Support The Market Structure You Want

April 11, 2015

Dear Aqua friends and prospects:


Greetings from the Aquarium!


If there’s one lesson for the buyside to draw from the current HFT debate undoubtedly it is this:
support the market structure you want. Don’t just ask about trade volumes. If you make trade
volume the first requirement of your liquidity pools, you shouldn’t be surprised when you end
up with the market structure somebody else wants. To get the market structure you want, you
have to make it a priority and support it with your business.


At AQUA we have stayed true to our mission. We facilitate block trades with price discovery and
no leakage. We haven’t juiced our volumes and we don’t cater to HFT. To protect our clients
from HFT pinging, we won’t even take an order smaller than 2500 shares. More about that later.

 

With the focus these past several weeks on everything that’s wrong with our market, it’s worth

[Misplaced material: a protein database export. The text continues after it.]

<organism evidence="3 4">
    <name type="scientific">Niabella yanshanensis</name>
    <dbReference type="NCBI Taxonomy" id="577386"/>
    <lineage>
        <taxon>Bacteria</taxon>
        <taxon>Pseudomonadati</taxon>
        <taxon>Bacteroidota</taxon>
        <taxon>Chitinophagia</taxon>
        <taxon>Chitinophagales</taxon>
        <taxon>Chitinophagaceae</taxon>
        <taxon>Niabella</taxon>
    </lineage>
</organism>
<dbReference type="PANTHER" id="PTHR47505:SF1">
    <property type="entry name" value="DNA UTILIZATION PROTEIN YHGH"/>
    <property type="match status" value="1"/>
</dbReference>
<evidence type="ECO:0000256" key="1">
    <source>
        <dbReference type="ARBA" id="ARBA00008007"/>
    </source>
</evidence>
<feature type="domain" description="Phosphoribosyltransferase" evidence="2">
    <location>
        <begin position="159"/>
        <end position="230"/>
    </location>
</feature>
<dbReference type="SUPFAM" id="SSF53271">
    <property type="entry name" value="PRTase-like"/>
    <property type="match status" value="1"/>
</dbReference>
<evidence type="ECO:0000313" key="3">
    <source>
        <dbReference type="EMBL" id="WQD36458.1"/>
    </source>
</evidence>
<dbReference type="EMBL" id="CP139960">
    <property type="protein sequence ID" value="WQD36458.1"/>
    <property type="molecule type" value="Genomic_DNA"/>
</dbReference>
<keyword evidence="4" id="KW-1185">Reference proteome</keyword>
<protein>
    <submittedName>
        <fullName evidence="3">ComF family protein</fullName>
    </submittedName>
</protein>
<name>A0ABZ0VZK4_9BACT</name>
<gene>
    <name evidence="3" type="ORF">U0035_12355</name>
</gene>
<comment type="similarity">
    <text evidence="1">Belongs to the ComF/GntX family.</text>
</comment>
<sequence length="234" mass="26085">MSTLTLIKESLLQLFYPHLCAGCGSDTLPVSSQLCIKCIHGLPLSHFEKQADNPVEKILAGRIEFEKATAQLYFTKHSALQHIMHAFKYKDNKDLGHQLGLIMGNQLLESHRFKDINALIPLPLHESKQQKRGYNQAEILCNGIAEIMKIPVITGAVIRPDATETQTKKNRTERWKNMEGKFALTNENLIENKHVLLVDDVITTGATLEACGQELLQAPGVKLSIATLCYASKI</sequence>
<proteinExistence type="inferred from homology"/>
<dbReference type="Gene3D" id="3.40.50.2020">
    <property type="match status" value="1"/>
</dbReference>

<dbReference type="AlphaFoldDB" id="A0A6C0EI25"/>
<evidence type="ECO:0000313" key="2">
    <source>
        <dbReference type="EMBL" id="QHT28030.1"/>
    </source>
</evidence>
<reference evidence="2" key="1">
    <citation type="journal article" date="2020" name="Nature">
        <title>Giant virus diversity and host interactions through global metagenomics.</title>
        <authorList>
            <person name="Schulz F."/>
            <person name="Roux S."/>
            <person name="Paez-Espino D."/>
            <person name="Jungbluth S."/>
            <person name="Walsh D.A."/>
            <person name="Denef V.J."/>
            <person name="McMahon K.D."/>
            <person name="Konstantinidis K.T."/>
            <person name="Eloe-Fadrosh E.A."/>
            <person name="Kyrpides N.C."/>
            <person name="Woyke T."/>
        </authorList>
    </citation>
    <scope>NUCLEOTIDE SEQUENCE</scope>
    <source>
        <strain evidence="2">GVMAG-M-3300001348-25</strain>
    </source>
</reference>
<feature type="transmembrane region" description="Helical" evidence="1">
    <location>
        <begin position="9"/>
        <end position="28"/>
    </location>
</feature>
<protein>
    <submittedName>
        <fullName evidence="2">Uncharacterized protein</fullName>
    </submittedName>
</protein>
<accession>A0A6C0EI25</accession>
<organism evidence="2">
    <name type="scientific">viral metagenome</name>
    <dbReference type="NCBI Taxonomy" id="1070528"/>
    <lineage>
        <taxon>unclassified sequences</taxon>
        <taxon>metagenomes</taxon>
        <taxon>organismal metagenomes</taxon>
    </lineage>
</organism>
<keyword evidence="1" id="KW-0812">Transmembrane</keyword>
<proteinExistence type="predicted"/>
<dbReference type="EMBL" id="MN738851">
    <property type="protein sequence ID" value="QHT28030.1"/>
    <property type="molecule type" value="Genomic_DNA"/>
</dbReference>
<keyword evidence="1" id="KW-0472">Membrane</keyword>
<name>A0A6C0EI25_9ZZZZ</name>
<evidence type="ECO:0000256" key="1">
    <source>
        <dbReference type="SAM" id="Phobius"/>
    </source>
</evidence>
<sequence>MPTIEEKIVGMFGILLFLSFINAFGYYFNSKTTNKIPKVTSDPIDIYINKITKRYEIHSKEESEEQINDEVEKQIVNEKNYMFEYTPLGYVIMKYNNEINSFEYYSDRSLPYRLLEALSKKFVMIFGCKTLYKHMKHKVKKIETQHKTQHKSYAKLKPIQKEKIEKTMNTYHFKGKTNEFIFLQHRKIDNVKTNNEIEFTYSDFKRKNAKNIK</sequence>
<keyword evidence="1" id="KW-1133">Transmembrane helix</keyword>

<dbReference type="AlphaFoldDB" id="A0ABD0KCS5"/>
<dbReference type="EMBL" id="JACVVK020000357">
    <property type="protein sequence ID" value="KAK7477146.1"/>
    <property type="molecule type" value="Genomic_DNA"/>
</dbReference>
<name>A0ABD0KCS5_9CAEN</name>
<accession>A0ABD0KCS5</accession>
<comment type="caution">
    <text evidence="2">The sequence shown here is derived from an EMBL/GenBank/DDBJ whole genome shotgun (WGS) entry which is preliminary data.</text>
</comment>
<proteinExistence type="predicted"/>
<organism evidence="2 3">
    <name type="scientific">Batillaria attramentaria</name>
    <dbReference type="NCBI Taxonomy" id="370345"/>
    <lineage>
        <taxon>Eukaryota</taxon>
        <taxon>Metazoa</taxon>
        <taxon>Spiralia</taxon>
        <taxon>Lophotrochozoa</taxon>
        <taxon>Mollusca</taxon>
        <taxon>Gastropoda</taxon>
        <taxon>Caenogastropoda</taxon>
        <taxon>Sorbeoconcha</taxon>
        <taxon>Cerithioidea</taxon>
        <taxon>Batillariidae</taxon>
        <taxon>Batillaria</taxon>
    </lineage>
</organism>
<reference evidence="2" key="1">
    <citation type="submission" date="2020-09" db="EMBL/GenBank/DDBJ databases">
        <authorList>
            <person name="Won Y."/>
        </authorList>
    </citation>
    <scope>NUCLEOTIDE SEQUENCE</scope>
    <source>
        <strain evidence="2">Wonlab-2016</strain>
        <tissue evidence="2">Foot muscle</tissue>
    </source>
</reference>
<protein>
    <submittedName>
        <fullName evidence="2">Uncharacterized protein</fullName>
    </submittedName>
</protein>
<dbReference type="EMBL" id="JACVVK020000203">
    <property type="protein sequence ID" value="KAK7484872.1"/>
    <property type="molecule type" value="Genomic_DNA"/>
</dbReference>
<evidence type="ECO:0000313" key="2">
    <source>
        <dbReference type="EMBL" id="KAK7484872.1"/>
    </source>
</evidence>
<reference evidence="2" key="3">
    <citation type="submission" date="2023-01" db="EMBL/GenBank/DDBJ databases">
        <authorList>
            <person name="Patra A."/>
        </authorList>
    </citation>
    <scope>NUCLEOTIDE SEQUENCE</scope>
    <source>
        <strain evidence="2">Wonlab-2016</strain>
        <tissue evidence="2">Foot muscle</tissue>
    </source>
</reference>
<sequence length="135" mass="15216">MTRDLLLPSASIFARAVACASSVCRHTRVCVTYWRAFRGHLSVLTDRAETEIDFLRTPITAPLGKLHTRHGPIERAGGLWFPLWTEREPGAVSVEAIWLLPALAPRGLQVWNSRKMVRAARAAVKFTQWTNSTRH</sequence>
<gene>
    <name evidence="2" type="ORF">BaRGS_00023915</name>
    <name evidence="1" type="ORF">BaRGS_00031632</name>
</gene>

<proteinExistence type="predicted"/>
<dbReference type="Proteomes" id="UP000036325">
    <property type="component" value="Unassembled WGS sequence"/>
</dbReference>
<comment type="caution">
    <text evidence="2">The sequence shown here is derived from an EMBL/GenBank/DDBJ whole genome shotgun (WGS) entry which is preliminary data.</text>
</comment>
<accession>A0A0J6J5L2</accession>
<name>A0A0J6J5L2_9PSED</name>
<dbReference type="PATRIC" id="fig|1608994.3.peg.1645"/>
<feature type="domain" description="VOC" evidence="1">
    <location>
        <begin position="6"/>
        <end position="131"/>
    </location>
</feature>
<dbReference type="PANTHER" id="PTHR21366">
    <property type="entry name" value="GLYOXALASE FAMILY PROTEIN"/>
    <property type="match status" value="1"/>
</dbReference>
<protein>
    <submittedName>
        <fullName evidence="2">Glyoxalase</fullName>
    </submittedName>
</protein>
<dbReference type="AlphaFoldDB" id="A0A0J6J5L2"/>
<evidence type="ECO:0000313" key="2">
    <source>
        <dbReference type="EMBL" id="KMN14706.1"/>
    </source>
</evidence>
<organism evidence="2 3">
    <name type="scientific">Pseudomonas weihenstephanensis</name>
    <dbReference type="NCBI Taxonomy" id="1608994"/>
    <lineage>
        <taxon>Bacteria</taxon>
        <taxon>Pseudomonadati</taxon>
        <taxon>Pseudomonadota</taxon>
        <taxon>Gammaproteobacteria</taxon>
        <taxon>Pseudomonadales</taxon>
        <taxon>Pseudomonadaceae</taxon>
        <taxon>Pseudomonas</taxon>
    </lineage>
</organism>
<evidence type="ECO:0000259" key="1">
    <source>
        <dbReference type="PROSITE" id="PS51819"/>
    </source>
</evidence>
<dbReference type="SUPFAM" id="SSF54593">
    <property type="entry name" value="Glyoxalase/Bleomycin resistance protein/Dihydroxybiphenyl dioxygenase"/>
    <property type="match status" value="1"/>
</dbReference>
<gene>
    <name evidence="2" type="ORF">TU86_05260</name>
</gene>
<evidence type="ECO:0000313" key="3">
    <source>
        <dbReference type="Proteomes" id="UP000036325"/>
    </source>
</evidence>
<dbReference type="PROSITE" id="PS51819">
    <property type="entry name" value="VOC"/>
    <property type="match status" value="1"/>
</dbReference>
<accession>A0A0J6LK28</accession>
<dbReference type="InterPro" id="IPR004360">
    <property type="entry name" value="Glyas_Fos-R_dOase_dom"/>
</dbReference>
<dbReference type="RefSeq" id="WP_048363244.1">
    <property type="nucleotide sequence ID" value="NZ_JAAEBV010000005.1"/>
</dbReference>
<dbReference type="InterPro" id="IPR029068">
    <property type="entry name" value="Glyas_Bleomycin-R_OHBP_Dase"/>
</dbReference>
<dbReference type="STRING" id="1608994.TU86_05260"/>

recalling the ways in which the old system wasn’t so great either. When institutional trading
grew to be too large for the old model, the buyside did something about it ‐‐ they voted with
their order flow for alternatives that dramatically improved their execution quality – for awhile,
anyway.


Back when NYSE and Nasdaq faced no competition, the buyside complained bitterly that their
pre‐trade order information wasn’t being protected. No doubt there were people in both the
NYSE and Nasdaq markets who worked hard for their clients. But the overriding currency of the
day ‐‐ both upstairs and down on the floor ‐‐ was information about large pending buyside
orders. Institutional investors were looking for an alternative. In Washington there was worry
the U.S. equities markets could be beaten in our own backyard by Deutscheborse’s Xetra or by
Euronext if we failed to modernize.

 

The solution was uniquely American: investors’ interests would be served by competition.

 

When I created Bloomberg Tradebook our guys went out with an alternative made possible by
the new order handling rules: the buyside could find new liquidity for their Nasdaq orders in the